The Heart of Revue Starlight: The Movie
It’s pretty clear that this film is about Hikari and Karen. The tv series was about them and so this film is about that relationship coming together again. It’s a very nonlinear sort of way of doing it which I can’t help but really love. Karen isn’t seen on screen that much in person besides some scenes showing that she has fallen behind or doesn’t have anywhere else to go. So I feel like those scenes where she is recapping her own journey working the hardest she can just to get into Seisho Academy. It feels like she is re-examining every decision she made in her life since meeting Hikari when she was very young and barely got into theater acting with that competitive yet friendly spirit with Hikari pushing Karen to go harder just to meet Hikari on the stage again.
Then there is Hikari traveling back to the beginning of the first season where she and Karen met again. That moment when Hikari was the Homura of that classroom by being that mysterious transfer student that can do anything. Of course, that girl never allowed Karen an inch into her life on the stage until the ending of that series so Karen loving her way is Hikari’s fault. So of course she has to get onto the Giraffe’s train from London to return. So it is another culmination and examination of a soul, Hikari’s soul, to repair the damage that was done. It is a very gay and emotionally poignant sort of arc created by all the train stops throughout the film. Eventually, the trains stop at the same station where the two can meet again. The framing is so cool.
The Problem With So Many Stops
So here is where I question whether or not this is an actual sequel. All the side characters have their fights they already had in the series just redone with better animation. The visuals and singing are not much of a complaint. The singing and dancing are real pieces of spectacle with so many cool shots and framing devices thrown around all of it. But here is the thing, why are these girls having arguments over the same fights over the same sorts of things? It’s been at least two years since they settled all of these things. They just feel so soulless and a waste of time as a result. Maybe if there was a bit more dimension to these characters?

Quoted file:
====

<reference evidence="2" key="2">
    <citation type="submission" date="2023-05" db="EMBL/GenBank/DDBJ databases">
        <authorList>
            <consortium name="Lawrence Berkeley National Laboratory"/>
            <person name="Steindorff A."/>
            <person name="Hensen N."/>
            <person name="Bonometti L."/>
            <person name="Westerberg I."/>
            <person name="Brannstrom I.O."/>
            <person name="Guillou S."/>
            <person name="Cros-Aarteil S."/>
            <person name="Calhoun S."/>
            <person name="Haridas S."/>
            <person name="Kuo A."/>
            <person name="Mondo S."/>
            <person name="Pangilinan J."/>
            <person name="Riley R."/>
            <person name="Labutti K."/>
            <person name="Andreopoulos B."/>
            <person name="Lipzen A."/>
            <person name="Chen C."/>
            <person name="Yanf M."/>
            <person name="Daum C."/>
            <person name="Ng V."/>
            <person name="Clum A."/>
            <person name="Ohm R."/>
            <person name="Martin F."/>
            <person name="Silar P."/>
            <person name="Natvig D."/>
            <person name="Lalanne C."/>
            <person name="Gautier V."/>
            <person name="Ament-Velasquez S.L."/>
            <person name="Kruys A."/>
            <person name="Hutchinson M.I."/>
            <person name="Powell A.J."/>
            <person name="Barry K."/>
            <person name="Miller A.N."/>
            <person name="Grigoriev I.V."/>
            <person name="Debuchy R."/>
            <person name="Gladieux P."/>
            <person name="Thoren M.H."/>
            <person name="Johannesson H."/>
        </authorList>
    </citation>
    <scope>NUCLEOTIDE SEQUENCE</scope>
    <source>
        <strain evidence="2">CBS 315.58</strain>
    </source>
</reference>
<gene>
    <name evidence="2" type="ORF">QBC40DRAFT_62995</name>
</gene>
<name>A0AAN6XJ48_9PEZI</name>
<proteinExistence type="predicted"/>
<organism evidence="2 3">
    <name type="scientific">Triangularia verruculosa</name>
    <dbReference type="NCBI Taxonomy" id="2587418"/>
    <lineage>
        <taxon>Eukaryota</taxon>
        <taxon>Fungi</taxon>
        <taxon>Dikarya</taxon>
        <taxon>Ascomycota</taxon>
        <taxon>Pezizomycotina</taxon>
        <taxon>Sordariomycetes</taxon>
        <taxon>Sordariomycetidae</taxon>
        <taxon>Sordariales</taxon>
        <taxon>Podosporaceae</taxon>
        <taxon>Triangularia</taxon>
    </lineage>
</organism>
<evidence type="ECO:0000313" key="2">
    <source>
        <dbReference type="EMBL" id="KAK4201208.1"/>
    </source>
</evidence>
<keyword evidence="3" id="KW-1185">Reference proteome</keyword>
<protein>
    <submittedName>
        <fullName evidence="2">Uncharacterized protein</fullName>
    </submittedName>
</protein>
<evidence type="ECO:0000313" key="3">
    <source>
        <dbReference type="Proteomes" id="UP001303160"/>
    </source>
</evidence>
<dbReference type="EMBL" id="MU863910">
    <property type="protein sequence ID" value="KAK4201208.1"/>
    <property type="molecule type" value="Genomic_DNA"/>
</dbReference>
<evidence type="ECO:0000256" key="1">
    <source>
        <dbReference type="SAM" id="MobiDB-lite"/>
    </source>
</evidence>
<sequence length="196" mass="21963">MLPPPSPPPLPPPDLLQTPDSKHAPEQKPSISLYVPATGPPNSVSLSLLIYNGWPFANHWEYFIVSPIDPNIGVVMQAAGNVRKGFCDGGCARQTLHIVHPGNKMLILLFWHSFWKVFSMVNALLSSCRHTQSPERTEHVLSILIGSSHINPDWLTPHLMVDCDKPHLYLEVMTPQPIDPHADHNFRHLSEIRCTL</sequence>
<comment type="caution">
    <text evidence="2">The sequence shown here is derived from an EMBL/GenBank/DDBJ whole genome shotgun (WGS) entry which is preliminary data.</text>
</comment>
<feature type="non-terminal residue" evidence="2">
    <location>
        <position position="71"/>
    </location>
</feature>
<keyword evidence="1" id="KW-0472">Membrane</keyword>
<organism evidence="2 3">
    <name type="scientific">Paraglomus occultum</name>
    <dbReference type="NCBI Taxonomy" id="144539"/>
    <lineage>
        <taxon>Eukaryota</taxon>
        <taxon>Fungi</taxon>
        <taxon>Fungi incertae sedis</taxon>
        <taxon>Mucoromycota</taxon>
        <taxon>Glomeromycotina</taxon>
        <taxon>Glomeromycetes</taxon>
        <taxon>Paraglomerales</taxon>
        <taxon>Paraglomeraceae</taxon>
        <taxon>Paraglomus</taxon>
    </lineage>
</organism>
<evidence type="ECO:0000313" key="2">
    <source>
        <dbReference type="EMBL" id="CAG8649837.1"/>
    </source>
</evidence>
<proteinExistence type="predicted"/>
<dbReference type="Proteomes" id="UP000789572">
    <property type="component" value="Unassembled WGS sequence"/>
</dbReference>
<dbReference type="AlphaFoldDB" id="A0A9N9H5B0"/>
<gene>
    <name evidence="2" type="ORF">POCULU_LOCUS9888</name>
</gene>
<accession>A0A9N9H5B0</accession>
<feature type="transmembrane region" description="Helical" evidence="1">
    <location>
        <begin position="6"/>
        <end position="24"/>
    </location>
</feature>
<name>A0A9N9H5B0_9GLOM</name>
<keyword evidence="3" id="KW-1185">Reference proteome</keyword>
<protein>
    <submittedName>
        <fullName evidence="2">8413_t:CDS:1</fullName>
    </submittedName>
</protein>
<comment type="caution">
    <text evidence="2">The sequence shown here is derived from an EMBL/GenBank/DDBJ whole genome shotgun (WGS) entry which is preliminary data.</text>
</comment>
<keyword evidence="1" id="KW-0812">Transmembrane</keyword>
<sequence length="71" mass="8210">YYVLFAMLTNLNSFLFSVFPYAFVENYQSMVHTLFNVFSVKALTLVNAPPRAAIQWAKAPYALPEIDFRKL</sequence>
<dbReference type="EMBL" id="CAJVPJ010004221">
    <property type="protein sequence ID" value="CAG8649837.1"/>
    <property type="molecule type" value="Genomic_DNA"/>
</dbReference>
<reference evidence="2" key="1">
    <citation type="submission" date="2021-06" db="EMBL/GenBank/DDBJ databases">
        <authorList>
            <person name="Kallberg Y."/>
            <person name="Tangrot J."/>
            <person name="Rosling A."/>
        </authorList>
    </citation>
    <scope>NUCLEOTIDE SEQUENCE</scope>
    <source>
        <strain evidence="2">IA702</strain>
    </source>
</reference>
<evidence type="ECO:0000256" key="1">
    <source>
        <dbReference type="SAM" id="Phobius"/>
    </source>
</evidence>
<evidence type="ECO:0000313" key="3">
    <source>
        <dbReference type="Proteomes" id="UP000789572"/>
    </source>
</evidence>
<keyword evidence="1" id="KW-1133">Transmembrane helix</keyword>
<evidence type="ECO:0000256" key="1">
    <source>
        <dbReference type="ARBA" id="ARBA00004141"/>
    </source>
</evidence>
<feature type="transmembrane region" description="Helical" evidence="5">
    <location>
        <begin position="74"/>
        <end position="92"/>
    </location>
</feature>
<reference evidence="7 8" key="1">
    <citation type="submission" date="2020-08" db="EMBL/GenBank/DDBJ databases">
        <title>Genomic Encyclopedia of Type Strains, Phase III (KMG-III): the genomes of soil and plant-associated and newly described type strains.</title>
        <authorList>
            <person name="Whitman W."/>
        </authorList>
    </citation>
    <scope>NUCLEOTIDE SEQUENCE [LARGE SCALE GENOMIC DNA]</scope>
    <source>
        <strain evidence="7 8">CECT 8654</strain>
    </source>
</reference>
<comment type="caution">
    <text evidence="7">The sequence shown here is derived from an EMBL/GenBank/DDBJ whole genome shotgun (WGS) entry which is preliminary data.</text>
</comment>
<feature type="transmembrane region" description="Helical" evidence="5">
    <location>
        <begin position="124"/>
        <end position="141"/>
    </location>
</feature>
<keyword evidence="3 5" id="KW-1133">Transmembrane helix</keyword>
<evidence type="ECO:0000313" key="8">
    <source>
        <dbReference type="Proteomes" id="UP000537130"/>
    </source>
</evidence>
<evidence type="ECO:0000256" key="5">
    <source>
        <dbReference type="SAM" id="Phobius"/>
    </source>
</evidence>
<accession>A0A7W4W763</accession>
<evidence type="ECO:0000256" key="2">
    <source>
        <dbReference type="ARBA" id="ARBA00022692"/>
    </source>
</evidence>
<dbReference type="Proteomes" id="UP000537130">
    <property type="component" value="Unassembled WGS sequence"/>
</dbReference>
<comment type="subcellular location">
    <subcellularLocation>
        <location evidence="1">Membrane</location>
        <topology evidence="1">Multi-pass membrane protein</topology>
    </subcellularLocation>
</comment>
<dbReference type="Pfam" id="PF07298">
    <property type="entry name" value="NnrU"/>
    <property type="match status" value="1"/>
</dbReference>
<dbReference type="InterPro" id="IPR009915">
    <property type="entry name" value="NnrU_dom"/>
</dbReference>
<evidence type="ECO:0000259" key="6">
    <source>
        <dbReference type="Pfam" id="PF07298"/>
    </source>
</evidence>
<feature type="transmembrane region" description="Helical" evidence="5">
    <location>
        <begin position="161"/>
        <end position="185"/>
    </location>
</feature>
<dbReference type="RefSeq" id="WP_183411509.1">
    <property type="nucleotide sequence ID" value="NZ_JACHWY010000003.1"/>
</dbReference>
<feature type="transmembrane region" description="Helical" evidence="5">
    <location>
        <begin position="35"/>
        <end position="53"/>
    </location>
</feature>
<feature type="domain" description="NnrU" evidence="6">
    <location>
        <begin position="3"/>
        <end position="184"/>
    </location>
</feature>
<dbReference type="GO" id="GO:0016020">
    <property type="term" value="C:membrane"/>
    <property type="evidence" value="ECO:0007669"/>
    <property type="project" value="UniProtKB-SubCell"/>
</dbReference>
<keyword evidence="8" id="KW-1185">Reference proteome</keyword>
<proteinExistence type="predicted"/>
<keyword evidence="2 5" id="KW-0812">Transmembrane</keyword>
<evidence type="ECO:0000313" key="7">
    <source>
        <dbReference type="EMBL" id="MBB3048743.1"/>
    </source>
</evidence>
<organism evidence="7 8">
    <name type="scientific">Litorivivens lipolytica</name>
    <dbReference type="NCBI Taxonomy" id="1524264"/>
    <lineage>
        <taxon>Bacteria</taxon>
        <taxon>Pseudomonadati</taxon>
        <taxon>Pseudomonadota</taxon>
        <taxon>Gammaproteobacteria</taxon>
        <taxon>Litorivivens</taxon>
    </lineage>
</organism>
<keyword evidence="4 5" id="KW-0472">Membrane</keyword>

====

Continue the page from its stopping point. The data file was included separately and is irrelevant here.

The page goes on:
For instance, why are Futaba and Kaoruko fighting over Futaba trying to break out from Kaoruko’s shadow once again? What is the point of that? The ending was the exact same? It really just shows how flat and uninteresting those two are. I have very similar fights about Nana and Junna’s fight because that one is just about Junna breaking out from Nana’s judgment of not being good enough and while being excellent, didn’t have that much thematic richness to it. On the other hand, Claudine and Maya fighting and/or flirting at each other over who is the top of the tops was good because that isn’t something that I could get bored of honestly.
The Symbolism is More Obvious
I just want to start out by saying this isn’t a bad thing. Having a lot of the imagery and symbolism being more readable to a general audience is good. You know, despite some people not having any media literacy with the show is literally pointing and yelling at what the themes of a show are about. Besides Tokyo Tower and position zero in the show, not as much of it was as obvious as it could be. A feature that comes from the slight shift of 12 episodes anime into a two hour movie. It means that a lot of the ideas have to be a bit more condensed and more manageable for everyone to understand. So let’s discuss some more of those.